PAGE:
Yet another object of the present invention is to provide an apparatus for inspecting fastener holes which is inexpensive.
A further object of the present invention is to provide a method and apparatus for measuring and inspecting fastener holes which include a means for permanently recording and/or plotting dimensional measurements.
These and other advantages, features, and objects of the present invention will become apparent from the following detailed description of a preferred embodiment when read in conjunction with the accompanying drawing figures.
FIG. 1 is a diagram illustrating two parallel plates separated by a distance, d, which plates represent a plate of a capacitative probe and the surface of a fastener hole.
FIG. 2 is a block diagram of a preferred embodiment of the fastener hole inspection system of the present invention including a capacitative probe.
FIG. 3 is a more detailed graphical representation of the capacitative probe shown in FIG. 2.
FIG. 4 is a schematic diagram of the fastener hole inspection system of the present invention.
FIG. 5 and FIG. 5A are plots of measurements taken with the system of the present invention presented as horizontal, cross-sectional slices taken at various levels along the length of a fastener hole.
FIG. 6 and FIG. 6A are plots of measurements taken with the system of the present invention presented as vertical, cross-sectional slices taken at various angles around the circumference of a fastener hole.
FIG. 7 and FIG. 7A are plots of measurements taken with the system of the present invention presented in linear form depicting one level along the length of a fastener hole.
FIG. 8 is a display of fastener hole measurement data obtained with the system of the present invention.
FIG. 9 is a graph showing a representative voltage discharge waveform used to obtain capacitance measurements with the system of the present invention.
The present invention provides a method and apparatus for fastener hole inspection which determines the fastener hole's profile from timing measurements made during the discharge of plates of a capacitive probe. Because the capacitive probe will not always be exactly centered within the fastener hole being inspected, the present invention provides a centering algorithm to assist in determining the distance from the fastener hole surface to a selected capacitor plate relative to the mathematical center of the hole, thereby eliminating the effects of probe malalignment. Also, a drive circuit is used to guard out or isolate capacitances other than the relatively small capacitance between the selected capacitor plate and the adjacent fastener hole surface.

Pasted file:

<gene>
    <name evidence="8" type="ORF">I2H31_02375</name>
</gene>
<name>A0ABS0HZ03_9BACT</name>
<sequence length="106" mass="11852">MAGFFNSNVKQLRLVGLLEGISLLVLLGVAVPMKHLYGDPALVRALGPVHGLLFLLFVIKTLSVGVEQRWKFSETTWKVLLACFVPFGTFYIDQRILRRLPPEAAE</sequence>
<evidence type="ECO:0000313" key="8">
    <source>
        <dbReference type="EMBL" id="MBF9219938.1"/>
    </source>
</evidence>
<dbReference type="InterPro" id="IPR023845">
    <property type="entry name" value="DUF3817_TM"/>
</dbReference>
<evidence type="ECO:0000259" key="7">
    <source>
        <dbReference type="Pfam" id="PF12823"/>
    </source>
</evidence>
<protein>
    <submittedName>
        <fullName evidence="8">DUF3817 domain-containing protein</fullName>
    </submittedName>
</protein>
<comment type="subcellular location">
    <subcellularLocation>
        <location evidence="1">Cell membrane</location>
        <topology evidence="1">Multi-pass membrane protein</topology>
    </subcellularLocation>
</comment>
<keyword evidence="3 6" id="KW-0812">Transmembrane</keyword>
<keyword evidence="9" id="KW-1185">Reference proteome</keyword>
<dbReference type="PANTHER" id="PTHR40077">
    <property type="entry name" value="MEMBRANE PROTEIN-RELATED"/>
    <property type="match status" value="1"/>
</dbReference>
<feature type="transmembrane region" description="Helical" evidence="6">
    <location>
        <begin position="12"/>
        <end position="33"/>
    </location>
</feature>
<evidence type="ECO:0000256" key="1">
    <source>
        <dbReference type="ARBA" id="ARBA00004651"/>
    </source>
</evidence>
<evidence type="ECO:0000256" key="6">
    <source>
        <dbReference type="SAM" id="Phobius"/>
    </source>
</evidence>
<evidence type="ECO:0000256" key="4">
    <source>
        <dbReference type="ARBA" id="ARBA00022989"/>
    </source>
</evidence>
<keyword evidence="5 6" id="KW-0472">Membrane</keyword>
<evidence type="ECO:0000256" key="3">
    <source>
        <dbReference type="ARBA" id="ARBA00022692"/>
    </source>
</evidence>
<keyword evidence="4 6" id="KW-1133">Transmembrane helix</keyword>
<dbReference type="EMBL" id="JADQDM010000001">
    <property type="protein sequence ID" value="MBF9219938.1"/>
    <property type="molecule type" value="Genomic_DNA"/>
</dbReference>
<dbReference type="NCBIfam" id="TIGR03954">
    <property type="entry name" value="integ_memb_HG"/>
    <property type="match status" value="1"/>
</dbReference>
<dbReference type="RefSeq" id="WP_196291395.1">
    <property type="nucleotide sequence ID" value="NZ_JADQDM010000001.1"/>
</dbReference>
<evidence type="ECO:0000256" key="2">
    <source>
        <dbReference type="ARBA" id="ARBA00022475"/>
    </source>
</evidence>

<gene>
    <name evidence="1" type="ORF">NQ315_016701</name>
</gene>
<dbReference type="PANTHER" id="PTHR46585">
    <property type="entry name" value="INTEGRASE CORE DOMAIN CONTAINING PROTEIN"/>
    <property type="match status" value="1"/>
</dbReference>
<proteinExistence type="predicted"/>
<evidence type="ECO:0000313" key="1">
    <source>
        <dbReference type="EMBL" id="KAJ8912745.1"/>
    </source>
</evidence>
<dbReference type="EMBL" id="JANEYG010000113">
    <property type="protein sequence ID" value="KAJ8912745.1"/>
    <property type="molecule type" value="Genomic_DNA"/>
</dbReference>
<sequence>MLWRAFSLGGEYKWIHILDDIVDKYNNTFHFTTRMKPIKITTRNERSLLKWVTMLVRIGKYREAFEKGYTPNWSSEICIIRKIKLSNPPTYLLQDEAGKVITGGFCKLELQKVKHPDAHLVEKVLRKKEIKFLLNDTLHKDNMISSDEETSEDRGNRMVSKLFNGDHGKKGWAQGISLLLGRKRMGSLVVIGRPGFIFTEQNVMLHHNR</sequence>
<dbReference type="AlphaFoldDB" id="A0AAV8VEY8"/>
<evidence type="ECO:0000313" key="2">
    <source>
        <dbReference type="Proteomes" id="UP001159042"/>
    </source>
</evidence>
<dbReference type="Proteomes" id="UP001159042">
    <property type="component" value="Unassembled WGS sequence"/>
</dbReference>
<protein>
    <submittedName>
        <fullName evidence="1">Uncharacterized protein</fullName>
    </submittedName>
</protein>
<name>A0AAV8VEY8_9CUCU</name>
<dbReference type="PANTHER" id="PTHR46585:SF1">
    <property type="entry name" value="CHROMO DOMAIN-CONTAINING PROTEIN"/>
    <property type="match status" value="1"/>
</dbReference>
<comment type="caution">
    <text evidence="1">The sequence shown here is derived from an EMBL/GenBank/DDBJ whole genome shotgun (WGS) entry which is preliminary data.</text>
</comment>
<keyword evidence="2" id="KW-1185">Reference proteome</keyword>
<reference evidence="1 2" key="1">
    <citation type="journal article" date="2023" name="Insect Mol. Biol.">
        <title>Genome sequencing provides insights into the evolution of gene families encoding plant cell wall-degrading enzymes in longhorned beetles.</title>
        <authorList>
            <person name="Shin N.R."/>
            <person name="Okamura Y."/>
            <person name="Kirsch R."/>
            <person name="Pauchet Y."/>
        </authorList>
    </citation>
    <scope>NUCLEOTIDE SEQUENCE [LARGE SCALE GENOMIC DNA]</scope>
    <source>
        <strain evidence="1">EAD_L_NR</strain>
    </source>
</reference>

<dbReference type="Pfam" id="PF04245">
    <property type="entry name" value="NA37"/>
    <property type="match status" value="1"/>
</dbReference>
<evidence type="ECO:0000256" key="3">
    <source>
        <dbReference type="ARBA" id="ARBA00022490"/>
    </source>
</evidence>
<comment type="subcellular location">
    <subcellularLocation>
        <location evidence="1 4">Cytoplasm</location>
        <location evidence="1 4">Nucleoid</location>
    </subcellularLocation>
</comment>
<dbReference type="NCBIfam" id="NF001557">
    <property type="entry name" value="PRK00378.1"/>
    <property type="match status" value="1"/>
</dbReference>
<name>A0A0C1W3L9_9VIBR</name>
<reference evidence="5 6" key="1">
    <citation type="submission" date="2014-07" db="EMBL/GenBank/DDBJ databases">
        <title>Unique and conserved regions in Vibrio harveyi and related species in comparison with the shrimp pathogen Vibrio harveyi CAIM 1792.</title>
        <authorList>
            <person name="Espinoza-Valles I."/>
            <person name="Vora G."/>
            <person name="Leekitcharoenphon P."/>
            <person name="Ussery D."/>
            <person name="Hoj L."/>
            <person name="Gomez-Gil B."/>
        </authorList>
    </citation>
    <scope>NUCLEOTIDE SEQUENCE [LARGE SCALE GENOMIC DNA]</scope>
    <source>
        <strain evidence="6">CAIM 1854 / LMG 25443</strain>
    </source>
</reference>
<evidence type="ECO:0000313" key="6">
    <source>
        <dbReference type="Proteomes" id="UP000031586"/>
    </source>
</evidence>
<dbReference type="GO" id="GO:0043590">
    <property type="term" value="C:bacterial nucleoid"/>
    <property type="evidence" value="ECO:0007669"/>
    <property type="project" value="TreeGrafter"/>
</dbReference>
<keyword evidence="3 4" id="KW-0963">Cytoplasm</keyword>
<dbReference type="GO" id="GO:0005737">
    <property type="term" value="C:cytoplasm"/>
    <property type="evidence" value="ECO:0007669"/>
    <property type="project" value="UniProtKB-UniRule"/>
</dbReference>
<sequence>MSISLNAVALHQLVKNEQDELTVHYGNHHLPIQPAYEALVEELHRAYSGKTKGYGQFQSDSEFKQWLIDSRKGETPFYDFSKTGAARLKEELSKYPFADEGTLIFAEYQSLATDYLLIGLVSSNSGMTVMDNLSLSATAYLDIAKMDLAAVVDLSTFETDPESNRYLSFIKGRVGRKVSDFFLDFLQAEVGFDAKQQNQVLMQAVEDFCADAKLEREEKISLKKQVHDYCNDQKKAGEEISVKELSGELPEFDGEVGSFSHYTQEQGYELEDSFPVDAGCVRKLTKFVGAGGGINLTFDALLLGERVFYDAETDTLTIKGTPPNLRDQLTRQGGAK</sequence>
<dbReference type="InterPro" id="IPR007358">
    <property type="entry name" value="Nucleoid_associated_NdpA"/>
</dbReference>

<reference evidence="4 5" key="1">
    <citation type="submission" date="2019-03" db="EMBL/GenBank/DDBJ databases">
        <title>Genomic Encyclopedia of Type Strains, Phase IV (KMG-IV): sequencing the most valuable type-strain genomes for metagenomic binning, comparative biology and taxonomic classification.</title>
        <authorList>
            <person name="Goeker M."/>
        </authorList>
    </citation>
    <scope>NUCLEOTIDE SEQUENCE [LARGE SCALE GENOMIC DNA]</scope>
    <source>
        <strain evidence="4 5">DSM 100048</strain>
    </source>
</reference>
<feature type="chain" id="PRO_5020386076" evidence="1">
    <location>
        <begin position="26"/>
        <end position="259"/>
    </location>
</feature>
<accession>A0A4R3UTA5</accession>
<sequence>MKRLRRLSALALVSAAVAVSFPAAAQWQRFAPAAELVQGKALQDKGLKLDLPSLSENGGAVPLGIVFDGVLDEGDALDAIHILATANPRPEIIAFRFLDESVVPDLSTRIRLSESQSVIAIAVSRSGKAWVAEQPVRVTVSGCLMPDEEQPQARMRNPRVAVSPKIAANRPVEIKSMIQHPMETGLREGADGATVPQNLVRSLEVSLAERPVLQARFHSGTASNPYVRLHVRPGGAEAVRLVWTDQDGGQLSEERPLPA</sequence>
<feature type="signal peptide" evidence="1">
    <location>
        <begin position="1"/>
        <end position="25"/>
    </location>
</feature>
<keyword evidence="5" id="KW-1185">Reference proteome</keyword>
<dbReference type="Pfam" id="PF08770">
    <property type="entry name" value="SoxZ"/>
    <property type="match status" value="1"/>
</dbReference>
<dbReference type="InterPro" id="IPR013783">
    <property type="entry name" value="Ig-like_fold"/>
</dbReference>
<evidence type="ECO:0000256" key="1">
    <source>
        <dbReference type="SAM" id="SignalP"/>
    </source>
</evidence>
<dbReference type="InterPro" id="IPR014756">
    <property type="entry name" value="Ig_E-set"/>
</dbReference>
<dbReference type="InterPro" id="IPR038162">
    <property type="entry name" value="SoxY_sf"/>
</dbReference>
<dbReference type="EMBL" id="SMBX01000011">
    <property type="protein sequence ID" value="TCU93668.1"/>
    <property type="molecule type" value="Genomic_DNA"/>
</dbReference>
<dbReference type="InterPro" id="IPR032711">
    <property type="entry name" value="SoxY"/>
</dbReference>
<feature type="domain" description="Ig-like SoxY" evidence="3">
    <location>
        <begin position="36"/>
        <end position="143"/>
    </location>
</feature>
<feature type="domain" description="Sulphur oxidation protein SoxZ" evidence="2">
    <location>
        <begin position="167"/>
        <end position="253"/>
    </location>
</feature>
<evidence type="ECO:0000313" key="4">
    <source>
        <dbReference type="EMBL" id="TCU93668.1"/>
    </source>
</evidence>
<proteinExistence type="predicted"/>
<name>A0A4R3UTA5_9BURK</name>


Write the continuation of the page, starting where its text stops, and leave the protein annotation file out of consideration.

FIG. 2 is a block diagram of the fastener hole inspection system 10 of the present invention. As shown, the system 10 includes a computer 12 with a visual display or touch screen 14 for command input, a keyboard 16 for data entry, and an optional printer 18. A capacitative probe 20 is connected to computer 12 for use in inspecting a fastener hole 30. A ground cable 32 is used to complete the electrical circuit between a selected plate of the capacitative probe 20 and the fastener hole 30 being inspected so that electrical capacitance can be measured. Optionally, a hand control unit 40 with a plurality of indicator lights 42 and a test button 44 may be connected to computer 12. The purposes of hand control unit 40 are to allow an operator of the fastener hole inspection system 10 of the present invention to remotely select and display the identification number of the fastener hole to be measured, to remotely activate fastener hole inspection, to give the operator a visual indication of the fastener hole condition or quality relative to specified dimensional standards, and to provide error messages should a malfunction in the fastener hole inspection system 10 occur.